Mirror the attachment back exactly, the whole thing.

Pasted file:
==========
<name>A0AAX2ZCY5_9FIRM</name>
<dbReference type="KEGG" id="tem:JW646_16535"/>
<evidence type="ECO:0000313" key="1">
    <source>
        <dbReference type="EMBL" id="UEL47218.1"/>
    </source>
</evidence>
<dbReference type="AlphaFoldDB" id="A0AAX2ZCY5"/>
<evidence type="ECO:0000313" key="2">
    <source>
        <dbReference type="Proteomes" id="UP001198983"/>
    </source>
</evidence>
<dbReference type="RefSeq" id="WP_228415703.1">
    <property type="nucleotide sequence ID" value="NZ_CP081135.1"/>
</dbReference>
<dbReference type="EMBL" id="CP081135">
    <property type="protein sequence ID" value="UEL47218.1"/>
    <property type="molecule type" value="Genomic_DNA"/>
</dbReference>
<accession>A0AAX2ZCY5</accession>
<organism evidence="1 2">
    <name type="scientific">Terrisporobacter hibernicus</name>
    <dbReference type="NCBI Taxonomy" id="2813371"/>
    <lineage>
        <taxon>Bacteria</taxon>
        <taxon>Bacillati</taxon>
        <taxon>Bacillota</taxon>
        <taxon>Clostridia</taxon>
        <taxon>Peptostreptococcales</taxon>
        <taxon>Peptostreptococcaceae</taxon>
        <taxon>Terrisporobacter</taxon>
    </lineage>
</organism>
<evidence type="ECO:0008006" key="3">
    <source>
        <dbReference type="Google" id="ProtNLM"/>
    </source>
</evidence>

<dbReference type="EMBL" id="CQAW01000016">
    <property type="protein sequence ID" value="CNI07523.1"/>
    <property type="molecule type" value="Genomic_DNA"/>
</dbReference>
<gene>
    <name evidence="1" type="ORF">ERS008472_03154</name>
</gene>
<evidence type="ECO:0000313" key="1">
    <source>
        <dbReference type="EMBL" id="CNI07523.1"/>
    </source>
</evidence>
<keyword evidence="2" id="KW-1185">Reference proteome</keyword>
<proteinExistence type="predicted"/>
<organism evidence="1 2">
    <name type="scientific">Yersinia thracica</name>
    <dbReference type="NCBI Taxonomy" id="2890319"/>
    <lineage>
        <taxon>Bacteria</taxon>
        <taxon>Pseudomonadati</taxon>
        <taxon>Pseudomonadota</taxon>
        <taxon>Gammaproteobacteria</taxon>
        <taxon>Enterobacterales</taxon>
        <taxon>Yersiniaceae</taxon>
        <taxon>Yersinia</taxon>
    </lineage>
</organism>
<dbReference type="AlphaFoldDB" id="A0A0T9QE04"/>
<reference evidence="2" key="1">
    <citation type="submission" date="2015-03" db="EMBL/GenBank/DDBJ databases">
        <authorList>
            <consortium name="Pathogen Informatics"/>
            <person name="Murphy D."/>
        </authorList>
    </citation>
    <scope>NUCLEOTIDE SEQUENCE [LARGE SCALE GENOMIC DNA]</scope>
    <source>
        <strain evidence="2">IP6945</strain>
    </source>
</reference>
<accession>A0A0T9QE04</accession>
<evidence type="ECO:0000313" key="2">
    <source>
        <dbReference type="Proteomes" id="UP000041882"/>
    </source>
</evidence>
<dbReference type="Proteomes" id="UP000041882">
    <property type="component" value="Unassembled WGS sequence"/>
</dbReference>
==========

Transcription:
<name>A0AAX2ZCY5_9FIRM</name>
<dbReference type="KEGG" id="tem:JW646_16535"/>
<evidence type="ECO:0000313" key="1">
    <source>
        <dbReference type="EMBL" id="UEL47218.1"/>
    </source>
</evidence>
<dbReference type="AlphaFoldDB" id="A0AAX2ZCY5"/>
<evidence type="ECO:0000313" key="2">
    <source>
        <dbReference type="Proteomes" id="UP001198983"/>
    </source>
</evidence>
<dbReference type="RefSeq" id="WP_228415703.1">
    <property type="nucleotide sequence ID" value="NZ_CP081135.1"/>
</dbReference>
<dbReference type="EMBL" id="CP081135">
    <property type="protein sequence ID" value="UEL47218.1"/>
    <property type="molecule type" value="Genomic_DNA"/>
</dbReference>
<accession>A0AAX2ZCY5</accession>
<organism evidence="1 2">
    <name type="scientific">Terrisporobacter hibernicus</name>
    <dbReference type="NCBI Taxonomy" id="2813371"/>
    <lineage>
        <taxon>Bacteria</taxon>
        <taxon>Bacillati</taxon>
        <taxon>Bacillota</taxon>
        <taxon>Clostridia</taxon>
        <taxon>Peptostreptococcales</taxon>
        <taxon>Peptostreptococcaceae</taxon>
        <taxon>Terrisporobacter</taxon>
    </lineage>
</organism>
<evidence type="ECO:0008006" key="3">
    <source>
        <dbReference type="Google" id="ProtNLM"/>
    </source>
</evidence>

<dbReference type="EMBL" id="CQAW01000016">
    <property type="protein sequence ID" value="CNI07523.1"/>
    <property type="molecule type" value="Genomic_DNA"/>
</dbReference>
<gene>
    <name evidence="1" type="ORF">ERS008472_03154</name>
</gene>
<evidence type="ECO:0000313" key="1">
    <source>
        <dbReference type="EMBL" id="CNI07523.1"/>
    </source>
</evidence>
<keyword evidence="2" id="KW-1185">Reference proteome</keyword>
<proteinExistence type="predicted"/>
<organism evidence="1 2">
    <name type="scientific">Yersinia thracica</name>
    <dbReference type="NCBI Taxonomy" id="2890319"/>
    <lineage>
        <taxon>Bacteria</taxon>
        <taxon>Pseudomonadati</taxon>
        <taxon>Pseudomonadota</taxon>
        <taxon>Gammaproteobacteria</taxon>
        <taxon>Enterobacterales</taxon>
        <taxon>Yersiniaceae</taxon>
        <taxon>Yersinia</taxon>
    </lineage>
</organism>
<dbReference type="AlphaFoldDB" id="A0A0T9QE04"/>
<reference evidence="2" key="1">
    <citation type="submission" date="2015-03" db="EMBL/GenBank/DDBJ databases">
        <authorList>
            <consortium name="Pathogen Informatics"/>
            <person name="Murphy D."/>
        </authorList>
    </citation>
    <scope>NUCLEOTIDE SEQUENCE [LARGE SCALE GENOMIC DNA]</scope>
    <source>
        <strain evidence="2">IP6945</strain>
    </source>
</reference>
<accession>A0A0T9QE04</accession>
<evidence type="ECO:0000313" key="2">
    <source>
        <dbReference type="Proteomes" id="UP000041882"/>
    </source>
</evidence>
<dbReference type="Proteomes" id="UP000041882">
    <property type="component" value="Unassembled WGS sequence"/>
</dbReference>